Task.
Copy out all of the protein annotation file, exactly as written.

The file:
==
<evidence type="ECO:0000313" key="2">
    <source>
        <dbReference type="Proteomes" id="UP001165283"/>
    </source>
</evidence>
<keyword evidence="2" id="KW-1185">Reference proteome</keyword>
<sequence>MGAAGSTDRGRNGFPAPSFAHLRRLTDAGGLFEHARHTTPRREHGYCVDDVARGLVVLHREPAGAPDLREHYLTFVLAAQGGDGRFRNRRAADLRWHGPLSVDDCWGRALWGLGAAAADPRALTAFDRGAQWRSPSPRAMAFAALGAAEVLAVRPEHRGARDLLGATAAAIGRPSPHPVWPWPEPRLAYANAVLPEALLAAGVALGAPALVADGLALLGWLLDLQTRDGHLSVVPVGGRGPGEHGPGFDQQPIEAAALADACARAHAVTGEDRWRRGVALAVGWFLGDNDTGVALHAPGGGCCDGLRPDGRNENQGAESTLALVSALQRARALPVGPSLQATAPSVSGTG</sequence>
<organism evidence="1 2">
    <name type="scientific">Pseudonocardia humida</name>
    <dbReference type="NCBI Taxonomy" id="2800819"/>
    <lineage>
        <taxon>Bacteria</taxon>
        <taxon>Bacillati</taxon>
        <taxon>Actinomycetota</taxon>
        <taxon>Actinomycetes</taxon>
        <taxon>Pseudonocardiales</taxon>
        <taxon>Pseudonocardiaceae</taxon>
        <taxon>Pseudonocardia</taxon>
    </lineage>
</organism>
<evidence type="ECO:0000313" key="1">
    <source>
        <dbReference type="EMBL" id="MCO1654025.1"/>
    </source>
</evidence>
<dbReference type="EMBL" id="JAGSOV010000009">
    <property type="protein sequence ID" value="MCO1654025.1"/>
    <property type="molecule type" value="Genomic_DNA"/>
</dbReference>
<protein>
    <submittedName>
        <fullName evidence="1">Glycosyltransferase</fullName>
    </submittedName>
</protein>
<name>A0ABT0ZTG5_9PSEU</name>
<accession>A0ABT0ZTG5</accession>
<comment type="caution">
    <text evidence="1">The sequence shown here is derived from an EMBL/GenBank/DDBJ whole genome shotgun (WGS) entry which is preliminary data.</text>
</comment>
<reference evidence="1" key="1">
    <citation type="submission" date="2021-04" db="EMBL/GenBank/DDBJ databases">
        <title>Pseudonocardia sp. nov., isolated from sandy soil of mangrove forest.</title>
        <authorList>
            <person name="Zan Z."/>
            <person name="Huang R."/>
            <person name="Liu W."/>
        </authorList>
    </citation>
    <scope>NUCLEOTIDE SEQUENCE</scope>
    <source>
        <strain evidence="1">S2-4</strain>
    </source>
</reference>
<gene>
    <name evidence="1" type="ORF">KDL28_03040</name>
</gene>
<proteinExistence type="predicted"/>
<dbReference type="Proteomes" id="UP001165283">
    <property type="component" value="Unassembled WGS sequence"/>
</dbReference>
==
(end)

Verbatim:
<evidence type="ECO:0000313" key="2">
    <source>
        <dbReference type="Proteomes" id="UP001165283"/>
    </source>
</evidence>
<keyword evidence="2" id="KW-1185">Reference proteome</keyword>
<sequence>MGAAGSTDRGRNGFPAPSFAHLRRLTDAGGLFEHARHTTPRREHGYCVDDVARGLVVLHREPAGAPDLREHYLTFVLAAQGGDGRFRNRRAADLRWHGPLSVDDCWGRALWGLGAAAADPRALTAFDRGAQWRSPSPRAMAFAALGAAEVLAVRPEHRGARDLLGATAAAIGRPSPHPVWPWPEPRLAYANAVLPEALLAAGVALGAPALVADGLALLGWLLDLQTRDGHLSVVPVGGRGPGEHGPGFDQQPIEAAALADACARAHAVTGEDRWRRGVALAVGWFLGDNDTGVALHAPGGGCCDGLRPDGRNENQGAESTLALVSALQRARALPVGPSLQATAPSVSGTG</sequence>
<organism evidence="1 2">
    <name type="scientific">Pseudonocardia humida</name>
    <dbReference type="NCBI Taxonomy" id="2800819"/>
    <lineage>
        <taxon>Bacteria</taxon>
        <taxon>Bacillati</taxon>
        <taxon>Actinomycetota</taxon>
        <taxon>Actinomycetes</taxon>
        <taxon>Pseudonocardiales</taxon>
        <taxon>Pseudonocardiaceae</taxon>
        <taxon>Pseudonocardia</taxon>
    </lineage>
</organism>
<evidence type="ECO:0000313" key="1">
    <source>
        <dbReference type="EMBL" id="MCO1654025.1"/>
    </source>
</evidence>
<dbReference type="EMBL" id="JAGSOV010000009">
    <property type="protein sequence ID" value="MCO1654025.1"/>
    <property type="molecule type" value="Genomic_DNA"/>
</dbReference>
<protein>
    <submittedName>
        <fullName evidence="1">Glycosyltransferase</fullName>
    </submittedName>
</protein>
<name>A0ABT0ZTG5_9PSEU</name>
<accession>A0ABT0ZTG5</accession>
<comment type="caution">
    <text evidence="1">The sequence shown here is derived from an EMBL/GenBank/DDBJ whole genome shotgun (WGS) entry which is preliminary data.</text>
</comment>
<reference evidence="1" key="1">
    <citation type="submission" date="2021-04" db="EMBL/GenBank/DDBJ databases">
        <title>Pseudonocardia sp. nov., isolated from sandy soil of mangrove forest.</title>
        <authorList>
            <person name="Zan Z."/>
            <person name="Huang R."/>
            <person name="Liu W."/>
        </authorList>
    </citation>
    <scope>NUCLEOTIDE SEQUENCE</scope>
    <source>
        <strain evidence="1">S2-4</strain>
    </source>
</reference>
<gene>
    <name evidence="1" type="ORF">KDL28_03040</name>
</gene>
<proteinExistence type="predicted"/>
<dbReference type="Proteomes" id="UP001165283">
    <property type="component" value="Unassembled WGS sequence"/>
</dbReference>